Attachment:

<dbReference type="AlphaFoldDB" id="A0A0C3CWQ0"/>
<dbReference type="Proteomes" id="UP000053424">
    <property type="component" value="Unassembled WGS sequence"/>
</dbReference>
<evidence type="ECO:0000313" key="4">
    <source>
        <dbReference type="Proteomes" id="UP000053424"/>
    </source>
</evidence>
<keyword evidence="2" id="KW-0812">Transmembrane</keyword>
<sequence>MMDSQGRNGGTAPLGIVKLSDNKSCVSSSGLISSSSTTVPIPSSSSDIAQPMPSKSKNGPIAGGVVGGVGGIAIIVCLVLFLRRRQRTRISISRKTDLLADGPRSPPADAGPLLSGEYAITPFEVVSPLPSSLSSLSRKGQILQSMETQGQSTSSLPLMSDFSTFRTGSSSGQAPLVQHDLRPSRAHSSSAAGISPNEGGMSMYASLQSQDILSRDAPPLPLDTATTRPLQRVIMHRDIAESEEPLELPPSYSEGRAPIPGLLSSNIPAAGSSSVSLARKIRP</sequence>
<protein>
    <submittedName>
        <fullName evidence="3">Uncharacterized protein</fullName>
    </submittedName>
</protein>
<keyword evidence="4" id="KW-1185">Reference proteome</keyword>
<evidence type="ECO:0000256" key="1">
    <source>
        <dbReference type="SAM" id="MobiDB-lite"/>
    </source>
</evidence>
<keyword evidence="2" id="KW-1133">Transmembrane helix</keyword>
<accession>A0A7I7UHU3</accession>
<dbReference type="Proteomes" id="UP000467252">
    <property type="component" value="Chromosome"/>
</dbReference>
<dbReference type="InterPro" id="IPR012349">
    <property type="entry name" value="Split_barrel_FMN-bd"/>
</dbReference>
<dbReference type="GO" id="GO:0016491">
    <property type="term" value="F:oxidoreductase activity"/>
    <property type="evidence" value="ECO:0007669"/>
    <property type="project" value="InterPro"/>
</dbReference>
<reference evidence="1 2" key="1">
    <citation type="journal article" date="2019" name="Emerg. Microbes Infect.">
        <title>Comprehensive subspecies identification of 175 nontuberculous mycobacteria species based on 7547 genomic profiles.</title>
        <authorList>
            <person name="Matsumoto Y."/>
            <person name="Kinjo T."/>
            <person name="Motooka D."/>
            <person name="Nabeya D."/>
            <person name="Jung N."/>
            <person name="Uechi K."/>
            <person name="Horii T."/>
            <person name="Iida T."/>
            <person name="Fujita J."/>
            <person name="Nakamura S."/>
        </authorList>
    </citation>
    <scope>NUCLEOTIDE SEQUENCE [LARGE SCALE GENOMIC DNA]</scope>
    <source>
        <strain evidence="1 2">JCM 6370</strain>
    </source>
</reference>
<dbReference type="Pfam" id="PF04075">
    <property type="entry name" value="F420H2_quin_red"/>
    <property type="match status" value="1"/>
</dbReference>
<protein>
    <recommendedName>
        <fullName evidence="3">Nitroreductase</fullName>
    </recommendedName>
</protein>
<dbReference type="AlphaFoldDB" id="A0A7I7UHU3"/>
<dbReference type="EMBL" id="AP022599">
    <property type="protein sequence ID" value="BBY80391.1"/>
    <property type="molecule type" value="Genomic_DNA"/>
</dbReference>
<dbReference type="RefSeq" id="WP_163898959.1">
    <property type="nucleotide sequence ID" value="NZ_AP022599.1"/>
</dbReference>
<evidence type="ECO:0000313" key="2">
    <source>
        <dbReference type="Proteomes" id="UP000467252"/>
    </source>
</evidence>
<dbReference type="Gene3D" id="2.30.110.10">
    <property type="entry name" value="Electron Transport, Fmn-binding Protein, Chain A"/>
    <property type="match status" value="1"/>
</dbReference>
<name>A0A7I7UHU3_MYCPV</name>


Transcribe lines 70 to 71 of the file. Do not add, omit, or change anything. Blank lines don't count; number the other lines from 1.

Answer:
</dbReference>
<dbReference type="RefSeq" id="WP_163898959.1">